Decided on November 13,1951



RAM LABHAYA, J. - (1.) THIS is reference under Section 66(1) of the Income-tax Act from the Income-tax Appellate Tribunal, Calcutta Bench. Two questions of law have been referred to this Court by this reference.
(2.) THESE question arose under the following circumstances. The assessee is a Hindu undivided family firm known as Mangalchand Gobardhandas, Tinsukia. The firm was a dealer in vegetable ghee, ground-nut oil, coconut oil, spices, iron, pans, etc. In its return the firm disclosed a total turnover of Rs. 3,01,053. On this turnover a loss of Rs. 36,803 was shown. The year of assessment was 1946-47. It was conceded that the account books of the firm were defective and it was not possible to ascertain profits or losses of the firm accurately therefrom. The assessment had to be made on estimate. In consequence the turnover was estimated at Rs. 4 lakhs and by applying a flat rate of 6 1/4 per cent, profits were assessed at Rs. 61,803. This finding of the Income-tax Officer was upheld at the appellate stages and is not now in dispute. To the income of Rs. 61,803 as ascertained above, another sum of Rs. 90,000 was added. This sum is composed of moneys received by the encashment of high denomination notes of Rs. 1,000 each. The total sum received by encashment on 21st January, 1946, in different names was larger. Out of a total of 143 notes 97 were encashed by Gobardhandas Agarwalla, the karta of the undivided Hindu family, 40 notes of Rs. 1,000 each were encashed by Sreemati Narbadi Agarwalla, wife of Gobardhandas Agarwalla, and 6 notes were encashed by his driver Sorju Singh. In the view of the Tribunal the assessee could give reasonable explanation for about 47 notes encashed by him. The balance of Rs. 50,000 for which no reasonable explanation was offered was added to his estimated income of Rs. 61,803 as income from undisclosed sources. The assessee is not questioning this finding of the Tribunal also. The sum of Rs. 40,000 which was received by encashment of 40 notes of Rs. 1,000 each in the name of Sreemati Narbadi Agarwalla was according to the assessee property belonging to Sreemati Narbadi Agarwalla exclusively. The assessee had no interest in these notes. The sum received by her represented her stridhan. This contention of the assessee did not prevail with the taxing authorities. The Income-tax Officer when dealing with this contention of the assessee observed as follows : "It has been stated in a written statement before me that the money was received by the assessees wife from her parents. Assessee is an old man and I am not inclined to believe this cock and bull story that the money was given to the assessees wife by her parents. If that was proved then this should have been brought into the business, because, from the accounts I find that there is a running account in the name of Babu Gobardhandass wife, balance of which at the end of 2002 S. stands at Rs. 708-8-9. In the absence of any evidence in support of the contention that this money was received by the assessees wife from her parents, I take it to be the income of the firm not disclosed".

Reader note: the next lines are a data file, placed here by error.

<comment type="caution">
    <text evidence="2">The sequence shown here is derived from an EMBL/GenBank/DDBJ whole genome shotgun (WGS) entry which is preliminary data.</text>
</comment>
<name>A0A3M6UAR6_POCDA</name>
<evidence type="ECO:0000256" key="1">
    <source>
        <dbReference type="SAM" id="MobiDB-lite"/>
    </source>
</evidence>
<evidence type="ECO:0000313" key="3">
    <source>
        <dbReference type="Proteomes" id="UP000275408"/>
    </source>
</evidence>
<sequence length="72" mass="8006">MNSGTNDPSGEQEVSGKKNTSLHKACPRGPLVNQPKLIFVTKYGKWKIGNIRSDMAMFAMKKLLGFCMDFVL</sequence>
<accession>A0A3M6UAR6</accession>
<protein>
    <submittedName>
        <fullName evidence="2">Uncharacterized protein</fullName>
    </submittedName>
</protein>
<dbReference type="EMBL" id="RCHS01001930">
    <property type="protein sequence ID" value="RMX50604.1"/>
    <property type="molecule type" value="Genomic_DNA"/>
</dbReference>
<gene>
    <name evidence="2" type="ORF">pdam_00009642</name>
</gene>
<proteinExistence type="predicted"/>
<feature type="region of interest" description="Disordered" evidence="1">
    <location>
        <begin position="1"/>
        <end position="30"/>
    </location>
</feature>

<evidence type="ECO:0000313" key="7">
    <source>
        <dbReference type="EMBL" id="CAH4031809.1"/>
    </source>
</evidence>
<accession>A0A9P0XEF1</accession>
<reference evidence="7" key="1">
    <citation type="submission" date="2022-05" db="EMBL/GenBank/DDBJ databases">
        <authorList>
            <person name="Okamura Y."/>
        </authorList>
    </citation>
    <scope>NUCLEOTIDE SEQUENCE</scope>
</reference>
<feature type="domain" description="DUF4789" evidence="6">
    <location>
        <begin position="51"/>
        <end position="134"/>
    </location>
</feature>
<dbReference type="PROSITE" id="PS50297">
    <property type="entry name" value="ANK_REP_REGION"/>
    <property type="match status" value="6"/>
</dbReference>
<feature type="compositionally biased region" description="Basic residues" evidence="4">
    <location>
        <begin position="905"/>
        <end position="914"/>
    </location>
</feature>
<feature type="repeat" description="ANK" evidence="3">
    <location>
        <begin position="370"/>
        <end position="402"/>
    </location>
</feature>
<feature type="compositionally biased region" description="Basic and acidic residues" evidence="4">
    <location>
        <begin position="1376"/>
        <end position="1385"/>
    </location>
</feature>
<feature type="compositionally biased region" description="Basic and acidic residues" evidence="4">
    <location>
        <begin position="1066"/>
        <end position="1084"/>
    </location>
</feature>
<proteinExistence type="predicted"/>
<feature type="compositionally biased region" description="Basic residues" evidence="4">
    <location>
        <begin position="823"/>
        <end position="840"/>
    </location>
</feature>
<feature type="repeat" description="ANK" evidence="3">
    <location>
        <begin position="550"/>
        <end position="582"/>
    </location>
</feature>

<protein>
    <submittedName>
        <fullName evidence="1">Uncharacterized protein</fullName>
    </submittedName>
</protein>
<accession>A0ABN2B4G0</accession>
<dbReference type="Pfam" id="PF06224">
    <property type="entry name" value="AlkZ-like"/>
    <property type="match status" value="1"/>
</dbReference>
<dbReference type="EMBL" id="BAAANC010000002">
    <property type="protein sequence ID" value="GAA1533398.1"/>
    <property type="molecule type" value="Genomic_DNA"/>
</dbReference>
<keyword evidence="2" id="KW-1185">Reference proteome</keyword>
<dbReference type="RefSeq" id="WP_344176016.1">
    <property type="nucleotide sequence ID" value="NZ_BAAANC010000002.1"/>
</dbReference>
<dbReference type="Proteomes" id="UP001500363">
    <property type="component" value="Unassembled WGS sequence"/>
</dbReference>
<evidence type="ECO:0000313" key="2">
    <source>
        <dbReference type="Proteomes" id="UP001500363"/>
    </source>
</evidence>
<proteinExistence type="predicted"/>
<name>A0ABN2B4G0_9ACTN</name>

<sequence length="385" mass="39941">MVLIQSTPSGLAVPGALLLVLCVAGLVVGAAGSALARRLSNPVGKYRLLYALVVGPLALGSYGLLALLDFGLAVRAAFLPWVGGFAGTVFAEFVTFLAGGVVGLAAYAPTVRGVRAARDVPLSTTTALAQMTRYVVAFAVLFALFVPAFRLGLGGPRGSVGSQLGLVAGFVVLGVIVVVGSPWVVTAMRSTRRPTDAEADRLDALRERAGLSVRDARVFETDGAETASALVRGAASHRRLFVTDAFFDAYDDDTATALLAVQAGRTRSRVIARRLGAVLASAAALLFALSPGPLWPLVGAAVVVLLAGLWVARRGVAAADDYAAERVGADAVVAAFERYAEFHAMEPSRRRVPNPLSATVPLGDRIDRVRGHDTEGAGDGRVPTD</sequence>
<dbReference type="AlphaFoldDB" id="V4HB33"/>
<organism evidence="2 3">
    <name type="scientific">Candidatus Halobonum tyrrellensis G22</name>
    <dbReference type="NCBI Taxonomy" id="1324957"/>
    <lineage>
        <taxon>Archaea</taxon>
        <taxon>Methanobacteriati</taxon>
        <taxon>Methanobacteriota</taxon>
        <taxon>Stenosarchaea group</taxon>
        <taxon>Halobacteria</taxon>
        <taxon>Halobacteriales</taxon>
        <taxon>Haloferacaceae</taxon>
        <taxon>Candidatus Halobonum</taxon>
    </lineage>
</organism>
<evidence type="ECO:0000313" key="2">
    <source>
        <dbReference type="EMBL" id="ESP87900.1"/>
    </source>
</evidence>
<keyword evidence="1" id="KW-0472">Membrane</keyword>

(3.) THE Assistant Commissioner agreed with this finding. It was contended before him that a further opportunity be given to the assessee to prove the source from which the wife of the assessee got the sum of Rs. 40,000 which was in dispute. He declined to give this opportunity, observing that there was no point in giving any further chance to the assessee to produce evidence as he himself admitted that the family including Sreemati Narbadi Agarwalla had no further evidence to produce. He also referred to the amount of Sreemati Narbadi from which it was inferred that the sum of Rs. 40,000 received by encashment of 40 notes in the name of Sreemati Narbadi Agarwalla could not have been her property. The Tribunal also concurred in the above view observing that the story of the assessee that his wife received the sum of Rs. 40,000 from her parents had been rightly disbelieved by the Department.;

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